Transcript of the telephone interview with Professor Barry Marshall after the announcement of the 2005 Nobel Prize in Physiology or Medicine by science writer Joanna Rose, 3 October 2005.
– Hello. Barry Marshall here.
– Hello, Barry. This is Joanna Rose from the Nobel Foundation. I’m making a recording for our Web pages.
– Oh, great!
– Congratulations to the Prize.
– Thank you.
– Did you expect it?
– I think … Well, Robin and I often have a beer …
– …down by the riverside at this time of year. But it’s more of a joke, and I think… Of course, it’s funny how things like this are such a surprise, but … I mean, of course, we would always dream about winning the Nobel, but we never really thought we’d … A thing like this, we could say it was an important discovery, but there are so many important things in medicine these days that … I could say that, if we never had won it, it wouldn’t necessarily be a disappointment. It’s just that there are so many other good discoveries out there, and hard workers.
– What does it mean for your work, do you think, now – from now on?
– I think my work’ll be a little bit disrupted. [laughter] But I think there some very exciting projects that I’m doing at the moment, and I think that I have to continue on with those, because that’s where the future of my … That’s where my interest is at the moment; I love doing this work. So it will just create some extra activities for me! So, I’m not sure what’ll happen. I think I’ll just have to float in the breeze, I guess … and see what happens.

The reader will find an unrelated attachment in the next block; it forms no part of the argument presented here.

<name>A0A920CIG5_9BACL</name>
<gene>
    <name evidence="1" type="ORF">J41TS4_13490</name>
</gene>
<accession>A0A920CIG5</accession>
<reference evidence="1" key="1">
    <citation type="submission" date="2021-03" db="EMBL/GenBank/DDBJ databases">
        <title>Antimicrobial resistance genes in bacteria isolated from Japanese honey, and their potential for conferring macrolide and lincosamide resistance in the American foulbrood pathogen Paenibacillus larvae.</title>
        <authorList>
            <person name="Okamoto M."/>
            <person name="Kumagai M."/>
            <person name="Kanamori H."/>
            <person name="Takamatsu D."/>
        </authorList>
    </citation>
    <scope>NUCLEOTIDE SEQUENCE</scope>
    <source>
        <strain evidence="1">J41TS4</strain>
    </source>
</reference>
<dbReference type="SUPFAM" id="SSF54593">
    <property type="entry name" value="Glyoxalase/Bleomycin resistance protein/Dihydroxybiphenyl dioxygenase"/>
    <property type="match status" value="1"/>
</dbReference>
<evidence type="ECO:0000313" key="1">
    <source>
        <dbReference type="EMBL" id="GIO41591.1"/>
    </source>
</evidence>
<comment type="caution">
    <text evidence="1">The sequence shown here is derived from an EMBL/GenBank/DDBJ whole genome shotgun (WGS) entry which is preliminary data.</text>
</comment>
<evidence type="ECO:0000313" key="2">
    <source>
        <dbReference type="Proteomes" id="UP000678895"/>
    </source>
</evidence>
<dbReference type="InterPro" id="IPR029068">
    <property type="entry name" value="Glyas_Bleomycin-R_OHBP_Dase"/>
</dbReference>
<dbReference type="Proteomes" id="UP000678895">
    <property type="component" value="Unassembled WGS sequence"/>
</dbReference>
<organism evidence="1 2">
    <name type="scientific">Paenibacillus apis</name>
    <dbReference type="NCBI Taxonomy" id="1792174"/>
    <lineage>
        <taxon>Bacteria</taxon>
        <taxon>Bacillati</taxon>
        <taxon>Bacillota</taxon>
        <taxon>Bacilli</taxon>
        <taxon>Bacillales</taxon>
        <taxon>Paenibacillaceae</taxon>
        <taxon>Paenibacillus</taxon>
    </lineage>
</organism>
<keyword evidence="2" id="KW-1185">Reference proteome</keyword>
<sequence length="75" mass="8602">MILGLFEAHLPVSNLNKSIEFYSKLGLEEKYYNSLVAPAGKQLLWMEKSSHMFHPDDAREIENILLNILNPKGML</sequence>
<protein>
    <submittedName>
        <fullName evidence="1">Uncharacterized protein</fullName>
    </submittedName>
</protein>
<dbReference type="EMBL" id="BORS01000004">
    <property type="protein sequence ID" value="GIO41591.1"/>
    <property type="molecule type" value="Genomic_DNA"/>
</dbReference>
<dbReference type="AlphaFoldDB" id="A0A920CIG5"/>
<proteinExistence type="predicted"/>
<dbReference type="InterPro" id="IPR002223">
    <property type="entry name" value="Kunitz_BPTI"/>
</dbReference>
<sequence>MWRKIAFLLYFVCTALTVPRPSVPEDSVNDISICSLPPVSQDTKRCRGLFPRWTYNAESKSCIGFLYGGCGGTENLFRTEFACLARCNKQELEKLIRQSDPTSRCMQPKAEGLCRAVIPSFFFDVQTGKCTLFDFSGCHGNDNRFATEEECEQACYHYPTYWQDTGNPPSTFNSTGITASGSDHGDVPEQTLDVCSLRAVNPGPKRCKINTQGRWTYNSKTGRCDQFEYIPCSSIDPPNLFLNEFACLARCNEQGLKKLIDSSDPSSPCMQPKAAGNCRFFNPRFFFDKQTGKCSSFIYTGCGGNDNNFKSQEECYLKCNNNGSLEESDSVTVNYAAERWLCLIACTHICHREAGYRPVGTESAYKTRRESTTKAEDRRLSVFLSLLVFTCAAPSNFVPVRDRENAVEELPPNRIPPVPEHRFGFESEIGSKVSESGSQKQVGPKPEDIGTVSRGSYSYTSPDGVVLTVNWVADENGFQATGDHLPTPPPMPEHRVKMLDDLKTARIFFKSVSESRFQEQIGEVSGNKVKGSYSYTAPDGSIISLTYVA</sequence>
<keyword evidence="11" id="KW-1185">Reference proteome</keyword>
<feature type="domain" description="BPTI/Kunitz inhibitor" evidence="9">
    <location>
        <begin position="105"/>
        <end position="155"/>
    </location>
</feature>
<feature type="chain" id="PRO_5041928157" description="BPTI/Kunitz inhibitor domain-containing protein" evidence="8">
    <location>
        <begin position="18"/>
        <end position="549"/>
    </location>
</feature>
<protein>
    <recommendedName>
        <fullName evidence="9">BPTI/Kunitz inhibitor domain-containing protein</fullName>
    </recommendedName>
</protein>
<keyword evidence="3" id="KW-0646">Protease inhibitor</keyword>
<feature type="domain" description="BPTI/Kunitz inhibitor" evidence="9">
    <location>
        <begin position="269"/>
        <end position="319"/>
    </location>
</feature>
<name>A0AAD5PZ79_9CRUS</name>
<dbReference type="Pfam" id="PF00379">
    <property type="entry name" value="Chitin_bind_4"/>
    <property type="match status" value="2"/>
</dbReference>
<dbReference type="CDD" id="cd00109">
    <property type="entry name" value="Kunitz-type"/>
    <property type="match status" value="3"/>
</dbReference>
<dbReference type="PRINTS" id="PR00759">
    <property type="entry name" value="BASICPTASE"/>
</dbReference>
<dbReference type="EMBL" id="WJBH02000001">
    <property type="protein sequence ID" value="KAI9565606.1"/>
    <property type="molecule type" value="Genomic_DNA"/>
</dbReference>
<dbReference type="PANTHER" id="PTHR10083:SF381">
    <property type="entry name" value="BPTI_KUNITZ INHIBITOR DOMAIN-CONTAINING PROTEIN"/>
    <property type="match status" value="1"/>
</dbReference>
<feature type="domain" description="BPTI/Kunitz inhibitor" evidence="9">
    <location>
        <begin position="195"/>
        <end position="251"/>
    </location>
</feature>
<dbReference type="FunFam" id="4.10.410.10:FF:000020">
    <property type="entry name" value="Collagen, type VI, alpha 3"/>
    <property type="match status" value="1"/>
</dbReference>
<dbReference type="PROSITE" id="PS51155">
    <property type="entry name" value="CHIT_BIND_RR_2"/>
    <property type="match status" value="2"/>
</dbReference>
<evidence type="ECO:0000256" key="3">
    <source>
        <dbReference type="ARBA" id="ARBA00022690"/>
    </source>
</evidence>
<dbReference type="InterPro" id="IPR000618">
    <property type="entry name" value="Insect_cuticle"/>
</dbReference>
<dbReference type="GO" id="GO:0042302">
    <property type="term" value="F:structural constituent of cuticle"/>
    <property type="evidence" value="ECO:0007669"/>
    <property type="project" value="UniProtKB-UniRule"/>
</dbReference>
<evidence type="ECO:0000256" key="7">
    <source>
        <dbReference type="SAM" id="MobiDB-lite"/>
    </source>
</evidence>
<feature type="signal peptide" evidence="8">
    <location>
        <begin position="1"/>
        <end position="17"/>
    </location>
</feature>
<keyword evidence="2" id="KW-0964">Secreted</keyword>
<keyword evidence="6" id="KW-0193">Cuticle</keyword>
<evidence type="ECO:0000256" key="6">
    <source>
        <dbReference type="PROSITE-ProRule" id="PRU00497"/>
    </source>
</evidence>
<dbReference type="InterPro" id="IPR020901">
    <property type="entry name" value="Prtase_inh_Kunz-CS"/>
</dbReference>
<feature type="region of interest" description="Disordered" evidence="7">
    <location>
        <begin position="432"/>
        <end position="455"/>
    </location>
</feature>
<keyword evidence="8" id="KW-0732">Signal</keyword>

– Your colleague, Robin Warren, he mentioned to me that nobody really believed you in this at the beginning.
– Well, it’s so entrenched that ulcers are caused by stress; and so, even now in the movies in Hollywood you still see people developing ulcers from stress. But I think most … Well, I suppose people that are educated haven’t heard about these bacteria that cause ulcers. But … it’s not as exciting as it was a few years ago, because so many people now are being cured and you don’t know people with ulcers any more. It’s becoming a rare disease in modern countries, Western countries. But, of course, in a lot of countries it’s still very common.
– When did you realise that you’d been awarded the Prize?
– Well, when we received a call from Sweden about an hour ago.
– So now you’re celebrating?
– Well, we’re not … We’re being very careful – we’re just having one glass of beer at the moment. And I don’t want to appear on television, intoxicated. Dr Warren and I, we’re very moderate in our activities and, usually, one beer is enough to keep us cheerful.
– For how many years did you make the jokes about the Prize?
– Oh … Well, the first time we … We first had a publication in the Lancet in 1984 …’83 or … it might have been ’83, and we made a joke then: we thought we’d probably win the Prize in 1986. [laughter]
– So it’s just 19 years later – it’s lost it’s kick!
– 19 years later! [more laughter] So we still enjoy it very much, and I visited Sweden a couple of years ago and I’m just looking forward to visiting again so much and showing my wife all the wonderful things we saw there.
– Well, you are so much welcome here. Hope to see you here in December. Thank you very much.
– Oh, yes. Thank you.
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